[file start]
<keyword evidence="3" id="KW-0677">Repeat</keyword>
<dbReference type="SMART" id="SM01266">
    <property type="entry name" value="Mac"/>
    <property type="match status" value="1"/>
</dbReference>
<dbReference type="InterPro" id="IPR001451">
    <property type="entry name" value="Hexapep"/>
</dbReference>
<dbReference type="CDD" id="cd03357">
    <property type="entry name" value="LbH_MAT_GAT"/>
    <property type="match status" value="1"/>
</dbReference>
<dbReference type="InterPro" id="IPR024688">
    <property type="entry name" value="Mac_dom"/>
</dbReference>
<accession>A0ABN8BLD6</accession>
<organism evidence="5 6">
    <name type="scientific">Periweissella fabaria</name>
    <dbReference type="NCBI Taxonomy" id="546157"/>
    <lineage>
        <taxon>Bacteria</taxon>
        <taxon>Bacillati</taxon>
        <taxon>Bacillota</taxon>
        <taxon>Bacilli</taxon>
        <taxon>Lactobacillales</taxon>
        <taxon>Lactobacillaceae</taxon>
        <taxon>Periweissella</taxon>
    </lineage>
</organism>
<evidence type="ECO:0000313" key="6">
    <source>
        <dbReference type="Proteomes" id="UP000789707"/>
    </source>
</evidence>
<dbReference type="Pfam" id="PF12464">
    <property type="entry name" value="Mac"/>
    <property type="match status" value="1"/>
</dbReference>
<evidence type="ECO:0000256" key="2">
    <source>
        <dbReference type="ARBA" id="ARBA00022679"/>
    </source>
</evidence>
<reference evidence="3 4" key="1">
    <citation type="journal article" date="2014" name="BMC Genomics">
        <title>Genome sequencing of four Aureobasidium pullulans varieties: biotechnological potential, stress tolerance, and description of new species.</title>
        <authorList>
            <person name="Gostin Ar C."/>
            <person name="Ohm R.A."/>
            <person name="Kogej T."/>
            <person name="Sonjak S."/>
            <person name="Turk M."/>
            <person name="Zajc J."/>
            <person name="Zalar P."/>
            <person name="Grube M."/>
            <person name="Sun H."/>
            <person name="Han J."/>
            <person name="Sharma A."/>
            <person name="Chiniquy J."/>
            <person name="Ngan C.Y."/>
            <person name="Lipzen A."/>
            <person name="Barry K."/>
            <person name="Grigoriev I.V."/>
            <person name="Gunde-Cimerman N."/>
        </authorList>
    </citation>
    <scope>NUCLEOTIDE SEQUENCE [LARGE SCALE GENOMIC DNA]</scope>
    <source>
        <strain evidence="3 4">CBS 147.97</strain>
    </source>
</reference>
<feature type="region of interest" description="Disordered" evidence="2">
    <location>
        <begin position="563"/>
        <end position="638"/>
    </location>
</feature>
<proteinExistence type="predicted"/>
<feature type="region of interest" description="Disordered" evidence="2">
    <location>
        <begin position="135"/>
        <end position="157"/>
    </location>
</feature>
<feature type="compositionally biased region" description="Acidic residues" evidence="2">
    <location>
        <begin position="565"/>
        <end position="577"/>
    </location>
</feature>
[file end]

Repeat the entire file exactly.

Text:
<keyword evidence="3" id="KW-0677">Repeat</keyword>
<dbReference type="SMART" id="SM01266">
    <property type="entry name" value="Mac"/>
    <property type="match status" value="1"/>
</dbReference>
<dbReference type="InterPro" id="IPR001451">
    <property type="entry name" value="Hexapep"/>
</dbReference>
<dbReference type="CDD" id="cd03357">
    <property type="entry name" value="LbH_MAT_GAT"/>
    <property type="match status" value="1"/>
</dbReference>
<dbReference type="InterPro" id="IPR024688">
    <property type="entry name" value="Mac_dom"/>
</dbReference>
<accession>A0ABN8BLD6</accession>
<organism evidence="5 6">
    <name type="scientific">Periweissella fabaria</name>
    <dbReference type="NCBI Taxonomy" id="546157"/>
    <lineage>
        <taxon>Bacteria</taxon>
        <taxon>Bacillati</taxon>
        <taxon>Bacillota</taxon>
        <taxon>Bacilli</taxon>
        <taxon>Lactobacillales</taxon>
        <taxon>Lactobacillaceae</taxon>
        <taxon>Periweissella</taxon>
    </lineage>
</organism>
<evidence type="ECO:0000313" key="6">
    <source>
        <dbReference type="Proteomes" id="UP000789707"/>
    </source>
</evidence>
<dbReference type="Pfam" id="PF12464">
    <property type="entry name" value="Mac"/>
    <property type="match status" value="1"/>
</dbReference>
<evidence type="ECO:0000256" key="2">
    <source>
        <dbReference type="ARBA" id="ARBA00022679"/>
    </source>
</evidence>
<reference evidence="3 4" key="1">
    <citation type="journal article" date="2014" name="BMC Genomics">
        <title>Genome sequencing of four Aureobasidium pullulans varieties: biotechnological potential, stress tolerance, and description of new species.</title>
        <authorList>
            <person name="Gostin Ar C."/>
            <person name="Ohm R.A."/>
            <person name="Kogej T."/>
            <person name="Sonjak S."/>
            <person name="Turk M."/>
            <person name="Zajc J."/>
            <person name="Zalar P."/>
            <person name="Grube M."/>
            <person name="Sun H."/>
            <person name="Han J."/>
            <person name="Sharma A."/>
            <person name="Chiniquy J."/>
            <person name="Ngan C.Y."/>
            <person name="Lipzen A."/>
            <person name="Barry K."/>
            <person name="Grigoriev I.V."/>
            <person name="Gunde-Cimerman N."/>
        </authorList>
    </citation>
    <scope>NUCLEOTIDE SEQUENCE [LARGE SCALE GENOMIC DNA]</scope>
    <source>
        <strain evidence="3 4">CBS 147.97</strain>
    </source>
</reference>
<feature type="region of interest" description="Disordered" evidence="2">
    <location>
        <begin position="563"/>
        <end position="638"/>
    </location>
</feature>
<proteinExistence type="predicted"/>
<feature type="region of interest" description="Disordered" evidence="2">
    <location>
        <begin position="135"/>
        <end position="157"/>
    </location>
</feature>
<feature type="compositionally biased region" description="Acidic residues" evidence="2">
    <location>
        <begin position="565"/>
        <end position="577"/>
    </location>
</feature>